Overbury Stud, who have expertly handled Kayf Tara throughout his entire stud career and who house another well-bred, multiple Group 1 winning NH sire in Schiaparelli, have an exciting new prospect in Jack Hobbs. A Classic winner, his peak Timeform rating of 129 was achieved during his five-length romp in the 2015 Irish Derby, having followed Golden Horn home at Epsom earlier that June. Further Group 1 success was earned in last year’s Dubai Sheema Classic, beating Postponed and Highland Reel, who each retire this year at £20,000 and €17,500 respectively. Aside from racecourse ability, Jack Hobbs’ physique and pedigree is an attraction to breeders. He’s a rangy, strong son of Halling standing at 16.2 1/2 hh. Halling’s sons have already met success as National Hunt stallions, including exciting young French sire Coastal Path and Norse Dancer (sire of Yanworth), who remains at Yorton Farm this year at £2,800. Halling got better with age, and Jack Hobbs replicated his ability to train on. He is free of Northern Dancer for four generations and free of Sadler’s Wells, therefore acting as a suitable outcross.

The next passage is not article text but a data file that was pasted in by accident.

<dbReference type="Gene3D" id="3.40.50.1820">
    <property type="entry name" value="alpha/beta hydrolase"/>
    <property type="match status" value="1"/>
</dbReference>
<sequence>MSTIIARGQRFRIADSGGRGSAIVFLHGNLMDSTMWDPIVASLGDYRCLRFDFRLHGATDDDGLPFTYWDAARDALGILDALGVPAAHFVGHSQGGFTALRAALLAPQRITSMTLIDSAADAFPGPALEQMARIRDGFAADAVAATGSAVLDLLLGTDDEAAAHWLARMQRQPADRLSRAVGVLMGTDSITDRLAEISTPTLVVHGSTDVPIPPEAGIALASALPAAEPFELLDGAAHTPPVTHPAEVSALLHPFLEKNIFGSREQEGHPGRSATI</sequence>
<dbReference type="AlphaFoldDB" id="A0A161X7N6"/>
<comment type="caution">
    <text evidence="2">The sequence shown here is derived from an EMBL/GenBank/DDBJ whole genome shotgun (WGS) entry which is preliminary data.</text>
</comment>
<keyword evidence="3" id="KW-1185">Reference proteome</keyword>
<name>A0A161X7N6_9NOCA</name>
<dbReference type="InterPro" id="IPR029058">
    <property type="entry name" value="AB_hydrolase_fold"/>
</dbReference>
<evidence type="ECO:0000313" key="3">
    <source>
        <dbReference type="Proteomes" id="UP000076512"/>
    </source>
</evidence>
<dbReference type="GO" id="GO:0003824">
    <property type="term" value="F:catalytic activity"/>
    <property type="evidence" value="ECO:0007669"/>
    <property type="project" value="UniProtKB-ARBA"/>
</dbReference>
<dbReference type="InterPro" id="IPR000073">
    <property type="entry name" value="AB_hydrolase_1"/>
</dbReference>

Jack Hobbs, seen here winning the Group 1 Irish Derby, is another exciting new sire at Overbury Stud in Gloucestershire.